Pokémon GO raked in almost $1 billion in 2016, despite being available for only half of the year.
Niantic’s hit was downloaded over 500 million times in a few short months after making its debut last July, and it made $600 million faster than any other mobile game, according to the experts at App Annie.
Pokémon GO is the first official Pokémon title for mobile that was available worldwide, and its name made it an instant success. Fans all over the world were out in the streets with their smartphones trying to catch their favorite beasts and fill up their Pokédex.
The game even attracted fans who weren’t previously into gaming.
“By attracting millions of non-gamers, it reached a level of success that eludes even some of the most successful traditional video games,” said App Annie in its latest report on app revenues.
“This was thanks to the game’s beloved intellectual property, simple mechanics, real-world augmented reality gameplay, and perhaps most of all, its social nature.”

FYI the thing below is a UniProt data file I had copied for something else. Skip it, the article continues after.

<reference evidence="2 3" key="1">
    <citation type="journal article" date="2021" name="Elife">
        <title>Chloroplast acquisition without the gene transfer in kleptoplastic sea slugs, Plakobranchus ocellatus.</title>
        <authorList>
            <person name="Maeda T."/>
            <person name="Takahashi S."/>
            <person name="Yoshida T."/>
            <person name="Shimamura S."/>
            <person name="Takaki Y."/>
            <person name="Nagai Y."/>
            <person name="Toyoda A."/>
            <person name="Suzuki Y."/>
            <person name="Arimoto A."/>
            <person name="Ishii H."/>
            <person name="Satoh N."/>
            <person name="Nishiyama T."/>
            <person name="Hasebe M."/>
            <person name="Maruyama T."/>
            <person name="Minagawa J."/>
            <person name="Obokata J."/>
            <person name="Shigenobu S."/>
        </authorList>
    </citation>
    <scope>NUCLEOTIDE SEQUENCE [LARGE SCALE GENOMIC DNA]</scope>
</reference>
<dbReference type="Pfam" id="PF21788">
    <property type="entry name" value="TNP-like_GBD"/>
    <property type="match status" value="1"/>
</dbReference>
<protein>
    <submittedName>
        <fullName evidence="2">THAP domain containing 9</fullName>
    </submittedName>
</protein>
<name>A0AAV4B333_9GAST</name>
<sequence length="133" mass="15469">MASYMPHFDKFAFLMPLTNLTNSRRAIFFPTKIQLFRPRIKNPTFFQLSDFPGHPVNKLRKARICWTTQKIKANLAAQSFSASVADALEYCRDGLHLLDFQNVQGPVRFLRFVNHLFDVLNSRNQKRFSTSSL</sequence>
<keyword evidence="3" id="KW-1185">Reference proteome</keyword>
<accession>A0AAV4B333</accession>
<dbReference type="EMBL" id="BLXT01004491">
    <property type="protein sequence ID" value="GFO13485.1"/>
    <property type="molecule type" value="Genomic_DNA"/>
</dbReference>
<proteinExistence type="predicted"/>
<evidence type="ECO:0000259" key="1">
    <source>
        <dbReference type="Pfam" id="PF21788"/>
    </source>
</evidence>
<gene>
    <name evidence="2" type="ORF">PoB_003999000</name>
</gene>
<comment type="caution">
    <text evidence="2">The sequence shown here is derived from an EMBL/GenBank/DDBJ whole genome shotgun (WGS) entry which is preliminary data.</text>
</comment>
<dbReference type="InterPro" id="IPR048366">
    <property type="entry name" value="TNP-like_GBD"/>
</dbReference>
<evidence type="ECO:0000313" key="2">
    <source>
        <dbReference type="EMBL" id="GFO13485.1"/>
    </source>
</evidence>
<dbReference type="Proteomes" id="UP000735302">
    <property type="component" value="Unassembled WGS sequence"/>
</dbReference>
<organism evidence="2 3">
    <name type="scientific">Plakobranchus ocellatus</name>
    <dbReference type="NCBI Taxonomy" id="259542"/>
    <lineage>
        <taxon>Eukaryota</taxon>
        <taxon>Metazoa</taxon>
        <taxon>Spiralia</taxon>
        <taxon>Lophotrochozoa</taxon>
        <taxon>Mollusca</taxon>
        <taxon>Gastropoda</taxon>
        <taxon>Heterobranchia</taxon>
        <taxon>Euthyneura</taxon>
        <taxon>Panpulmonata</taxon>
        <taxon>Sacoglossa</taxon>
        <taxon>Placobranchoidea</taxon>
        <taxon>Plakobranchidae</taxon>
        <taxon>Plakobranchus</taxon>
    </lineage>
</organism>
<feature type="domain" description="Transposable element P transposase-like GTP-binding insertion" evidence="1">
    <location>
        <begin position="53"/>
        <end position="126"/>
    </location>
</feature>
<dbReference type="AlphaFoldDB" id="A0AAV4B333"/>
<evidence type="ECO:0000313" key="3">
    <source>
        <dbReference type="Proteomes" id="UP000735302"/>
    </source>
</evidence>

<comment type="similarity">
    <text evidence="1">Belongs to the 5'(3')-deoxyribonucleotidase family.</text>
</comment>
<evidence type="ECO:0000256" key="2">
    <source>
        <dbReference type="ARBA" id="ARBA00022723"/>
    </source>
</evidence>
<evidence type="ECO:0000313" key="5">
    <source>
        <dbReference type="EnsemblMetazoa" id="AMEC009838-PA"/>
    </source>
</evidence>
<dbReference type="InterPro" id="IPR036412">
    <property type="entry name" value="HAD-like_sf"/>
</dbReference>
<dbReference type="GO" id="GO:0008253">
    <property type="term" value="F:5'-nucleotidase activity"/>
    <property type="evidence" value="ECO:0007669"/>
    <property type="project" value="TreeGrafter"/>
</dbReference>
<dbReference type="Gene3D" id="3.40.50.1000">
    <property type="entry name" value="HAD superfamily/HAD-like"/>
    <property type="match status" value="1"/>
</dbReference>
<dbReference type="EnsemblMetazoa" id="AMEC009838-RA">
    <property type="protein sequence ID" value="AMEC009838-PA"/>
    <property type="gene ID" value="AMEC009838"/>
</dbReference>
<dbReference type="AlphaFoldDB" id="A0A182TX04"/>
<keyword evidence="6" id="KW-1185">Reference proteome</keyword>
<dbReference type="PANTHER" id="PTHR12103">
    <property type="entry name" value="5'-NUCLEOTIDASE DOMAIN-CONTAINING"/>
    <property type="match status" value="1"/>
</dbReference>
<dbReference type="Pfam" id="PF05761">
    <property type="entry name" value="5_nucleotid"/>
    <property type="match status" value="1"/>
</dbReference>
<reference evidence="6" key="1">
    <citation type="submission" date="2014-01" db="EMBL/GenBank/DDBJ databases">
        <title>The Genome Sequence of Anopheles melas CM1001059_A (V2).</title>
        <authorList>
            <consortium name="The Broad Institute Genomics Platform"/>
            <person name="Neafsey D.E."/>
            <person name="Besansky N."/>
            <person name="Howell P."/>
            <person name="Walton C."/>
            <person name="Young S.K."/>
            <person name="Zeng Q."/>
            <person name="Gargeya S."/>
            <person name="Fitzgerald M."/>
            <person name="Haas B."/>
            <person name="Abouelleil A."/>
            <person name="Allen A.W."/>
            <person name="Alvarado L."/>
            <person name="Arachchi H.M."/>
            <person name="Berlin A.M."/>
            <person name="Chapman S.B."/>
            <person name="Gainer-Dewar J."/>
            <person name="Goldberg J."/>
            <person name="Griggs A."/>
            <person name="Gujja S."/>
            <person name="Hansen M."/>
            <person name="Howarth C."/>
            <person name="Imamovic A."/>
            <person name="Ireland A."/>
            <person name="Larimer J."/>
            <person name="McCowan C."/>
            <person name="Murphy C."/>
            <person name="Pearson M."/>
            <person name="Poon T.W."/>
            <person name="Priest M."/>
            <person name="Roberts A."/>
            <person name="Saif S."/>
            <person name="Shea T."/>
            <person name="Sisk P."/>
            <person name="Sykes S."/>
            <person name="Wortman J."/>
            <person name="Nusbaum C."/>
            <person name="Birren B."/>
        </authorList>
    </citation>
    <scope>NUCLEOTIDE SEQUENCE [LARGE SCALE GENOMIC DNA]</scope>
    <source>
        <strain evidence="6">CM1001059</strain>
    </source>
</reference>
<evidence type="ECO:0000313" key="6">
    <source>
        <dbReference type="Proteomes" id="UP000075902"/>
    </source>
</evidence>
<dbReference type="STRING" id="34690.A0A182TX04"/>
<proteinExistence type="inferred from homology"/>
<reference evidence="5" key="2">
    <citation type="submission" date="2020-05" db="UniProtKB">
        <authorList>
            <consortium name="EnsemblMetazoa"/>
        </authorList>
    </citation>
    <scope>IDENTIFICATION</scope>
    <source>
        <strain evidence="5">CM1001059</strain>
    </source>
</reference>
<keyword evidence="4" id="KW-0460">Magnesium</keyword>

Despite being a free download, Pokémon GO quickly began earning millions from in-app purchases. At the height of its popularity last August, the game was reportedly earning Niantic a whopping $10 million every single day on Android and iOS.
Perhaps it’s no surprise, then, that between its debut on July 6 and December 31, 2016 (just six months) Pokémon GO earned a staggering $950 billion, according to App Annie. $800 million of that was earned in just 110 days.
“This was far faster than some of the most successful mobile games of all time. To put Pokémon Go’s success in a broader perspective, its global consumer spend in 2016 exceeded the total worldwide box office gross of Batman vs Superman: Dawn of Justice,” App Annie said.
Interest in Pokémon GO seems to have waned in recent months, but Niantic is taking steps to lure players back in, like adding new Pokémon, launching an Apple Watch app, and updating things like gym training. It also plans to add daily and weekly bonuses in the future.
However, it seems unlikely Pokémon GO will be earning any money in China, the world’s biggest smartphone gaming market, any time soon. Earlier this month, the Chinese government refused to license the game, deeming it too dangerous to security.